There have been any number of adaptations of The Strange Case Dr. Jekyll and Mr. Hyde over the years, veering between Freudian analysis and Social Darwinism in the 1931 and 1941 films, to the more subversive versions involving sexual mores and gender-bending in I, Monster and Hammer Studios’ Dr. Jekyll and Sister Hyde. And no wonder: Stevenson’s novel raises questions about human psychosis and monstrosity, the desire to do “evil” in a way that escapes detection or even personal morality. So it’s a reasonable story to inspire Serge Bozon’s Madame Hyde, a story about a science teacher at a technical school who obtains some very strange powers.
Madame Hyde stars Isabelle Huppert as Mrs. Gequil, a timid woman who teaches physics to underperforming students at a technical high school. She’s unable to control her classroom, harassed by students and mocked by other teachers and the principal (Romain Duris, mugging for the camera). The only person who appreciates her at all is her husband Pierre (Jose Garcia), and the only place where she seems to find any solace is her technical laboratory, where she works on unspecified experiments involving electricity. One night, lightning strikes her laboratory and alters Mrs. Gequil forever, providing her with a “spark” that eventually transforms her into a glowing woman of fire. She begins to control her classroom and challenge her students, especially her most problematic pupil Malik (Adda Senani), slowly transforming into the teacher she has always wanted to be.
Madame Hyde is a difficult film, for it shifts wildly in tone and subject and, at times, seems to be trying to make a point without making it in a coherent manner. The ideas behind it are solid enough, though they’ve been done before, but the occasional bouts of wry comedy and absurdism conflict with the serious philosophical underpinnings. What has happened to Mrs. Gequil and how it transforms her isn’t terribly clear, but it’s a lack of clarity that indicates a simultaneous lack of direction beneath it. This isn’t a film that begs to be understood or to challenge the viewer, but that rather seems to be concealing its own lack of coherence through sudden cuts and jumps in narrative. I was willing to go with Madame Hyde for much of its runtime, but at some point I realized that it wasn’t going to provide any solid resolution. There’s certainly some commentary going on here – Mrs. Gequil is faced with a group of capable but impoverished students who remain intellectually unchallenged by their work. All the teachers and officials are white, most of the students Arabic and Algerian and living in housing projects, but if there’s a social commentary at work here, I can’t figure it out. Those elements, so rich in themselves, are never really explored. Instead we have random moments that include charring two dogs, Mrs. Gequil ripping her shirt off, and an extended shot of Mr. Gequil sadly watching his wife nearing the end of the film. What is the goal? What is the point?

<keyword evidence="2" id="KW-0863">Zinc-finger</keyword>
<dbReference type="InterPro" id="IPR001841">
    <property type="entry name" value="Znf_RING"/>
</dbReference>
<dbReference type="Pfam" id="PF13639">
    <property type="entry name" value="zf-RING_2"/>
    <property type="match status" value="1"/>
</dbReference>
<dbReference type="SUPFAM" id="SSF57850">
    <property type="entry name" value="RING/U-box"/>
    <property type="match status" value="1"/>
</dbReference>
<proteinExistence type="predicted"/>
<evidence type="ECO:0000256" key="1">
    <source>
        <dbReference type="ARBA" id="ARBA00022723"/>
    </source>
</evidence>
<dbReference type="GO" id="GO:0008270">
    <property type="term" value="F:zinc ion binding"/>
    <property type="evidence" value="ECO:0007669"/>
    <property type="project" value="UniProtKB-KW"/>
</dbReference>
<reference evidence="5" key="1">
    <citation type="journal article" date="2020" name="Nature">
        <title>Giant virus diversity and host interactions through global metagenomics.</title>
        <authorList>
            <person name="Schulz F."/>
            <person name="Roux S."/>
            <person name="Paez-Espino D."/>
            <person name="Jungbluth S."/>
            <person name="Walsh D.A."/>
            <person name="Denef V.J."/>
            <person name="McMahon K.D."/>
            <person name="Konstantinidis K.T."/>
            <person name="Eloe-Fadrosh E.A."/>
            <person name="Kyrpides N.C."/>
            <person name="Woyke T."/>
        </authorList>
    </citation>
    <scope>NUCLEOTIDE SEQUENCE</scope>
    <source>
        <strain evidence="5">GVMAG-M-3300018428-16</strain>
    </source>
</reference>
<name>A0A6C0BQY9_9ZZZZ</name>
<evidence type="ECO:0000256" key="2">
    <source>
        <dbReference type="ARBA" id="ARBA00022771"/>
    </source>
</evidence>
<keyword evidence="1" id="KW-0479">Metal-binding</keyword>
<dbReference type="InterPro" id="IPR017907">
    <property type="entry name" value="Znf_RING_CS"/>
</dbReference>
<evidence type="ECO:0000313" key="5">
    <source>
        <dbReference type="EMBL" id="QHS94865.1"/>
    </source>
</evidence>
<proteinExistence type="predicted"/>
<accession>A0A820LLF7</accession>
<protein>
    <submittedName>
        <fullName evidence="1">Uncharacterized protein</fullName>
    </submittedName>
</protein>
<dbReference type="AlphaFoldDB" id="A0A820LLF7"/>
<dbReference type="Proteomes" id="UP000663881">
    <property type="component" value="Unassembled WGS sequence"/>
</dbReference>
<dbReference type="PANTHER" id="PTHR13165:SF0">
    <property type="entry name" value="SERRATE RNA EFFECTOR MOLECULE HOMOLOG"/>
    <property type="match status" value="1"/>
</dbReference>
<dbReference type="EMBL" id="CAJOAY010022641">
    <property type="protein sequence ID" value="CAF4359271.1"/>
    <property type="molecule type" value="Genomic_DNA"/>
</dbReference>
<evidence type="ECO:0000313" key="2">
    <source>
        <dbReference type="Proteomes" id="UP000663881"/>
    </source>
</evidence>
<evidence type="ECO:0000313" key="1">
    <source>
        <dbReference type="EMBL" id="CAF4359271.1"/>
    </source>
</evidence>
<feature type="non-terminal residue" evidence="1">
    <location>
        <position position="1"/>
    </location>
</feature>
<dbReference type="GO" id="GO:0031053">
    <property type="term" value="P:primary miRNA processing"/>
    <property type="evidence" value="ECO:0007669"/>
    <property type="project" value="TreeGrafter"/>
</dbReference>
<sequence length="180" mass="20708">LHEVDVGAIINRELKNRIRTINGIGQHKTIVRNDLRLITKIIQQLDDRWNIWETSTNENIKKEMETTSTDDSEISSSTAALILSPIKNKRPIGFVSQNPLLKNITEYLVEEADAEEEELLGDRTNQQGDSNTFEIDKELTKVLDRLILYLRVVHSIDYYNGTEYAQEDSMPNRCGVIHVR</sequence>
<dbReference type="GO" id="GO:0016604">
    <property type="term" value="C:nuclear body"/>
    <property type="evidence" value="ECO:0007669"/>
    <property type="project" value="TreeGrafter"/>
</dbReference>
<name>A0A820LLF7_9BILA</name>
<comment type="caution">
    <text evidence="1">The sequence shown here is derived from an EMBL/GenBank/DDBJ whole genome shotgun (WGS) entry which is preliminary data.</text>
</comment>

Unsurprisingly, Huppert is (literally) luminous, her shifts in personality believable and moving. She commands the screen in every scene, and is quite well matched by Senani’s Malik, who becomes Mrs. Gequil’s biggest challenge, grappling with his evident intellectual curiosity, the limitations brought on by a disability, and his anger at his academic and social situation. One of the best scenes of the film is between the two of them, alone in a lab, as Mrs. Gequil finally learns how to teach her most intelligent and recalcitrant student by delving into a deceptively simple physics problem that she asks him to solve not by theoretics and equations, but by practical logic. The conflict and chemistry between them keeps the film afloat, and stops it from being a total wash. But it’s still not enough.
Madame Hyde has so many good elements that it’s hard to dismiss it out of hand. It doesn’t work; it’s messy and lacks clarity, but there’s still something there at the core, if only Bozon’s script could get at it. It’s a frustrating film, failing to make enough of the undoubted talent of its cast, the depth of its philosophy, and the quirks of its use of adaptation. The film never quite works, yet I still desperately want it to.
Madame Hyde is currently at NYFF 2017.